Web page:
Governor Andrew Cuomo said in his budget address that “casinos are expected to be open as early as January 2015.” This naturally delighted the operators of two existing racinos since only a facility already built could meet that time frame. Before you make firm plans to spend next New Year’s Eve playing blackjack in Saratoga Springs, however, there are several factors that may delay the Governor’s timetable.
The first is that the Governor is not actually going to be the one making the decisions on which entities are to be awarded the four licenses available in upstate New York. There is a five-member Gaming Facility Location Board that must conduct a competitive procurement and then make recommendations to the state’s Gaming Commission. Nonetheless, if there is one thing the Governor is particularly adept at, it is ensuring that his appointees do what they are told and not go off exercising independent judgment.
There is, however, a law that must be followed. This one specifies the factors that must be considered in deciding which of the bidders is going to get passed along to the Gaming Commission for their approval. There are three general categories that are given differing weights in the evaluation process. The category of “economic activity and business development” constitutes 70 per cent of the total evaluation. Although “offering the fastest time to completion of the full gaming facility” is one of the permissible considerations, it is only one of nine factors that must be assessed. Applying a simple mathematical calculation to each of the nine means that speed is worth less than eight per cent of the total evaluation.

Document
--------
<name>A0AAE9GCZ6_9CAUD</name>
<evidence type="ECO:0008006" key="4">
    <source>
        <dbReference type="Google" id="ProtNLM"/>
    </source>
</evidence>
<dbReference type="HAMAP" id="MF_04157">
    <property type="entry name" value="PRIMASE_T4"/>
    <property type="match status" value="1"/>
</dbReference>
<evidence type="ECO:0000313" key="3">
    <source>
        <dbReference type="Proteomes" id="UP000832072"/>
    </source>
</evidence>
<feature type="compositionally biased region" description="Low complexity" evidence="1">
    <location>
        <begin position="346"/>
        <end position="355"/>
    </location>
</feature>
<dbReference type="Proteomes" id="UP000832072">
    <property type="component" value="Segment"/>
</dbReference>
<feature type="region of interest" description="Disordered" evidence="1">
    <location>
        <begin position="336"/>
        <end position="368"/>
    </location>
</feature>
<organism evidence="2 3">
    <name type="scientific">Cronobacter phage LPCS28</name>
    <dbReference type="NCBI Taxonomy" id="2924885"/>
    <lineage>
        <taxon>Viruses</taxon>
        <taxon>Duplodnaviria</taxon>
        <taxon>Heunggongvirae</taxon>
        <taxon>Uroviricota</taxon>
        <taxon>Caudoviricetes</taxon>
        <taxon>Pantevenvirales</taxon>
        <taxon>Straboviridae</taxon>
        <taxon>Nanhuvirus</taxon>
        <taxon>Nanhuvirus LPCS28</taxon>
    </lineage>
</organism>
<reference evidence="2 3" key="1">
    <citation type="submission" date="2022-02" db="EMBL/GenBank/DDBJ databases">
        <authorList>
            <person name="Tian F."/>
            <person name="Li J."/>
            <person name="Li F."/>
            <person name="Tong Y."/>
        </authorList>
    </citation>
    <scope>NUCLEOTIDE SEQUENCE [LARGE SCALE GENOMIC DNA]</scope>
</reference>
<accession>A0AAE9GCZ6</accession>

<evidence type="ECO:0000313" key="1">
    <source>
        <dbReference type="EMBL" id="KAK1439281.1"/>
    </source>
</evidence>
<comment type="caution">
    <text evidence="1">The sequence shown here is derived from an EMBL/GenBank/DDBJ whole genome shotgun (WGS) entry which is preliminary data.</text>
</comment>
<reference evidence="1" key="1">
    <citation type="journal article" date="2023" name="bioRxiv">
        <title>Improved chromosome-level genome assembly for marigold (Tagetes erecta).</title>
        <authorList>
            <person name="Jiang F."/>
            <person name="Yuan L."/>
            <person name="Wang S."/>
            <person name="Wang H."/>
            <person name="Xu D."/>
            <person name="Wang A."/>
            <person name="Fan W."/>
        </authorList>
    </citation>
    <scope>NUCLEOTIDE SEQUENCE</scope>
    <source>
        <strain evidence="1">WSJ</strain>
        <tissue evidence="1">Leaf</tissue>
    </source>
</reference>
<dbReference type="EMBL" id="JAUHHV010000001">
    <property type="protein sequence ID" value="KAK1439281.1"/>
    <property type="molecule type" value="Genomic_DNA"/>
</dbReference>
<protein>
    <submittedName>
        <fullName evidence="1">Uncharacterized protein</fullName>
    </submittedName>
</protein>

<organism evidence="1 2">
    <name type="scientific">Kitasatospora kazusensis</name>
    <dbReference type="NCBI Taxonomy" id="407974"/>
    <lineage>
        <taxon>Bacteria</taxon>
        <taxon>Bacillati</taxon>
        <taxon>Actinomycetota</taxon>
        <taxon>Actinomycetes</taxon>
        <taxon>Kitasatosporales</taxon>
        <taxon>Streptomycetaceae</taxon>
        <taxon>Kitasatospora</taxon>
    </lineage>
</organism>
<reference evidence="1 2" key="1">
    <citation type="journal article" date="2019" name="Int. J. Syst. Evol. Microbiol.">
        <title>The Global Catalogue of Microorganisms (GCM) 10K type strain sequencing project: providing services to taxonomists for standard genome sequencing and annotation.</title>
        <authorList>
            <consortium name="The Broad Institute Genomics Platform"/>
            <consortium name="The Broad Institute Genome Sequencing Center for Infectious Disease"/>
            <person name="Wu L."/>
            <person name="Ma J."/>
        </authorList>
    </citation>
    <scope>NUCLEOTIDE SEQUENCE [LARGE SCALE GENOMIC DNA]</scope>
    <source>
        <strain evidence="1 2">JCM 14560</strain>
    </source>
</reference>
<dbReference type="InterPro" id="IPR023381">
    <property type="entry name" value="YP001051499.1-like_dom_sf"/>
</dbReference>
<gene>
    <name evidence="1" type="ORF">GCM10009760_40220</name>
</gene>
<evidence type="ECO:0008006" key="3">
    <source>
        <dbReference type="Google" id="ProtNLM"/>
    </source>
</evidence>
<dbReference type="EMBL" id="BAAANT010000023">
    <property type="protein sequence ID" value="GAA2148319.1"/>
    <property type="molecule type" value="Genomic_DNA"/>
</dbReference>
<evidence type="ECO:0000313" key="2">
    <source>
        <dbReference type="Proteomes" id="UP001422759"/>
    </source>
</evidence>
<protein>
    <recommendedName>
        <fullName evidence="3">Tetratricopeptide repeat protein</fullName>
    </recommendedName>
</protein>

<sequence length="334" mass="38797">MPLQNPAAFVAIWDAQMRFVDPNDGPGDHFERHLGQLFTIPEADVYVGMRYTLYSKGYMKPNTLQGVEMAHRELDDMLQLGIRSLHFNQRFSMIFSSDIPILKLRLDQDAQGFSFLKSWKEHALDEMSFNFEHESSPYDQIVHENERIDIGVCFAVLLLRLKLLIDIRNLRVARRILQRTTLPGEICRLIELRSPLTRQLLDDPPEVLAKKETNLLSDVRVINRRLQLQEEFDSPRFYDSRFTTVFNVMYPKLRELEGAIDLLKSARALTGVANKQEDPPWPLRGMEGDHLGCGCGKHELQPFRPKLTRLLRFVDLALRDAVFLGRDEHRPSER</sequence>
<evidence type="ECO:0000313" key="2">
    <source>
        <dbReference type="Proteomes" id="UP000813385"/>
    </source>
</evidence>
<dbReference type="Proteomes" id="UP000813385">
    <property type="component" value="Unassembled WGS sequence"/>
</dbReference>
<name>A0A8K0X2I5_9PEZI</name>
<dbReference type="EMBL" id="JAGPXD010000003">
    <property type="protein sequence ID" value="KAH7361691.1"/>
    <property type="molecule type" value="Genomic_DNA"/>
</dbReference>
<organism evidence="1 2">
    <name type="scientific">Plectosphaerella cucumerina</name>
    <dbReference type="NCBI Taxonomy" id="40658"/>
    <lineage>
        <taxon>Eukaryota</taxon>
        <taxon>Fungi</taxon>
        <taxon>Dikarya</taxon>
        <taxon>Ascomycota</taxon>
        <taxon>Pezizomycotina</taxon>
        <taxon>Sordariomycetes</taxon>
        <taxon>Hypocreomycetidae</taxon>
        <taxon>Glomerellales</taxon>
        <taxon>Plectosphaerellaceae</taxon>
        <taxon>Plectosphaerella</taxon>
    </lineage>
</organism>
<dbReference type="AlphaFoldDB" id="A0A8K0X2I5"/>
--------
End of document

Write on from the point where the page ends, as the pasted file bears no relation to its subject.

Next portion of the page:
Then there is the matter of the public’s perception of its government acting in a fair and reasonable matter, a factor that is particularly important when it comes to the freighted skepticism accompanying public procurements. Awarding a contract – or, in this case, a license – is supposed to be open, competitive, fair, transparent and honest. Rushing a decision to satisfy an impatient chief executive is a sure-fire way to insure that some – if not all – of those considerations will be abandoned.
Neighboring Massachusetts is now in the process of awarding casino licenses. Its authorizing law was passed in 2011, not a mere six months ago as in New York, and its gaming body is only now deciding what licenses to award. This follows an extensive and time-consuming consideration of the suitability of bidders, including a decision that resulted in gaming giant Caesar’s being knocked out of the process because of a tenuous connection with the Russian mob. Despite their careful process, the widely-respected Chair of its gaming commission is now being assailed regularly for perceptions of favoritism, assertions that are not without foundation.
New York does not lack recent experience in botched procurements. The most notable example was the disgraceful decision in 2010 by the then-Governor, then-Senate President and Assembly Speaker Sheldon Silver to award a contract for the operation of Video Lottery Terminals at Aqueduct Racetrack. It was a decision so patently inappropriate that Speaker Silver called for an investigation (of his own decision), and Governor David Paterson reversed it six weeks following the award.